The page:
This doesn’t end at the doors of your organization. A new report from New Mexico serves as a warning to healthcare organizations nationwide to check on the security protocols of subcontractors. The New Mexico Medicaid program is currently advising almost 10,000 people that their medical data has been compromised due to a computer theft from the car of a subcontractor.
Some other risk factors have come up that are less obvious. Leased copiers with a hard drive may be a security risk if the hard drive is not wiped before returning it at the end of the lease. Likewise, phones and voice mail, as well as email, are not generally encrypted, leading to another set of risks. And in one case, a security patch download for one software program endangered the security of PHI held in another program on the same system.
But honestly, the most prevalent risks stem from inadvertent actions by employees. One of the most important things that an organization can do to avert breaches is to adequately train employees and provide clear guidelines about protocols, the reasons for those protocols, and the risks associated with breaking those protocols.
As the person charged with communicating the value of the brand, you are in a unique position to assist in this kind of employee communications in a way that will bring it all home to them and people will remember what is at stake when protocols are inconvenient.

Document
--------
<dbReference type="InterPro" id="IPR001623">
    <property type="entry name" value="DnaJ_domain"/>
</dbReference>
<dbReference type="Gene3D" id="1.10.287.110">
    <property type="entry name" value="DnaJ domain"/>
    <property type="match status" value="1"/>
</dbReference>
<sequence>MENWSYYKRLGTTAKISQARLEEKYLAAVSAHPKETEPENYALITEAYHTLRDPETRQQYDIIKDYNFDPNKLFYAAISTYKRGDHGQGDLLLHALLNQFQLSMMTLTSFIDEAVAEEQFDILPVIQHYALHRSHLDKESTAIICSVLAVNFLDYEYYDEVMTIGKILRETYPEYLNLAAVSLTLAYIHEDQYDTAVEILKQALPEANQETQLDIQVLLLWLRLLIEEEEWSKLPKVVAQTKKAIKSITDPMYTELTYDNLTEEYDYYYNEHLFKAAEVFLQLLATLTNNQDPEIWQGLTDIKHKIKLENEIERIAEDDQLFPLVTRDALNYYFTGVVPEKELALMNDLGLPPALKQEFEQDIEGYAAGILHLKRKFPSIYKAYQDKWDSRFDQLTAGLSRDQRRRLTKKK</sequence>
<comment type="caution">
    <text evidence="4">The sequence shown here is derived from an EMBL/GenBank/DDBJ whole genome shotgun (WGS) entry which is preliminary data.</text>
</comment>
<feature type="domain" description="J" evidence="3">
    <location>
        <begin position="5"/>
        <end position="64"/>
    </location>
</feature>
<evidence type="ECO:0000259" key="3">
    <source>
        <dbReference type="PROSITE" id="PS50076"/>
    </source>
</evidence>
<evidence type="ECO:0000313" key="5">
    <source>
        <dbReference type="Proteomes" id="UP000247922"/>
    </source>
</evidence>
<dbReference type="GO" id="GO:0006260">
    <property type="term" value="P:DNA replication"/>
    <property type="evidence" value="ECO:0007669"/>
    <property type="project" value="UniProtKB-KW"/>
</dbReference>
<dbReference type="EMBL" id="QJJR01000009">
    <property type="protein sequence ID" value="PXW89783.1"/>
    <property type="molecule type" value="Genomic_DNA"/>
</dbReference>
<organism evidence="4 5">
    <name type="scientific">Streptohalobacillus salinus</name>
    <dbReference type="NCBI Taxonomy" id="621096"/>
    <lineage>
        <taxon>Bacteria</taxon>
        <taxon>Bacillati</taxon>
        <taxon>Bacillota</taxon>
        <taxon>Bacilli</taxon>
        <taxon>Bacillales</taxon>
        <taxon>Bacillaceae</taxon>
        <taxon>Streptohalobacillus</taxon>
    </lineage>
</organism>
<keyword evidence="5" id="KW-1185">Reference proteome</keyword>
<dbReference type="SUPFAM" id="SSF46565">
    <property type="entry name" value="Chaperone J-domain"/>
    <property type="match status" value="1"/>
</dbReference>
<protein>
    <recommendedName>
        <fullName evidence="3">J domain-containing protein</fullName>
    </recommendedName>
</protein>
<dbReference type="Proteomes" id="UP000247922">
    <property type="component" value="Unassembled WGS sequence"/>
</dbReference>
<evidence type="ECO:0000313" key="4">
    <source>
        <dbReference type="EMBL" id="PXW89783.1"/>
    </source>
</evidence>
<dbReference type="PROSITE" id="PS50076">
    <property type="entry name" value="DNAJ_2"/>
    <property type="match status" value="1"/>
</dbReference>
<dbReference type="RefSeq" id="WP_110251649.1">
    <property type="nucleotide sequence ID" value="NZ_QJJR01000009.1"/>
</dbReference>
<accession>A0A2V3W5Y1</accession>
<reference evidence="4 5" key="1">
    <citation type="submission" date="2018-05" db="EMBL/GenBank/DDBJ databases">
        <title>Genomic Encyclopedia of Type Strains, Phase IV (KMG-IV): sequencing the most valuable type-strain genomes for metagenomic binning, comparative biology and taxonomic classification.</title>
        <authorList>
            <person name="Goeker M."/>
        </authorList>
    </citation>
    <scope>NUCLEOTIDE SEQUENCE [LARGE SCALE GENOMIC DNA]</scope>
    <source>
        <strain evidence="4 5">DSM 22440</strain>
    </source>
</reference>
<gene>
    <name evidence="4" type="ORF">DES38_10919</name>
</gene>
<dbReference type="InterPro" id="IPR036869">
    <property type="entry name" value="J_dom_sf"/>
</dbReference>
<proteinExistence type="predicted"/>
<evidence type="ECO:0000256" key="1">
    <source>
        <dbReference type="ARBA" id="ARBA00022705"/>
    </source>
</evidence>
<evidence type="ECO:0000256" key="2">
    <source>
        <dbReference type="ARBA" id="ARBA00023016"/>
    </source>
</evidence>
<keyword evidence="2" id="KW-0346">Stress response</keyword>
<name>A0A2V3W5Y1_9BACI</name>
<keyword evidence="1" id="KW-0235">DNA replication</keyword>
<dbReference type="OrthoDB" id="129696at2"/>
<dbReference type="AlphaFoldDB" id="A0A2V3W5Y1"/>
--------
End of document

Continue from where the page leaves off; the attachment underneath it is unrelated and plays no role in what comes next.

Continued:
The bottom line is that communicators have a key role to play. Let’s face it. For all of their good intentions the CIO, CFO, and legal officers of a healthcare organization may not be able to provide a good calculation of the impact this kind of breach will have on your market reputation and the costs required to repair it after a breach. Patient loyalty, brand reputation, and good relations with other health information business associates are assets with value, and this value needs to be reflected in the organization’s thorough risk assessment.
So is your healthcare organization ready for an OCR audit?
Have you included all of the true risks in the risk assessment?
What are you doing to better protect your data, train your employees, and prevent data breaches?
Any advice for your peers in other organizations?
Andrea White specializes in communications issues related to health information technology and the HITECH Act. Stay tuned for more blog entries on this subject in coming weeks!
“Breach List: A Call to Action? With so many incidents, security funding could get a boost,” http://www.healthcareinfosecurity.com/p_print.php?t=a&id=2505
“HIPAA Audits: A Status Report,” http://www.healthcareinfosecurity.com/articles.php?art_id=2517&rf=2010-05-12-eh
“OCR Boosting Security Enforcement,” http://www.healthdatamanagement.com/news/privacy_security-40268-1.html?ET=healthdatamanagement:e1267:25859a:&st=email&utm_source=editorial&utm_medium=email&utm_campaign=HDM_Daily_051210
“N.M. Medicaid Breach Affects 9,600,”
“Civil rights office steps up health privacy enforcement,” http://govhealthit.com/newsitem.aspx?nid=73735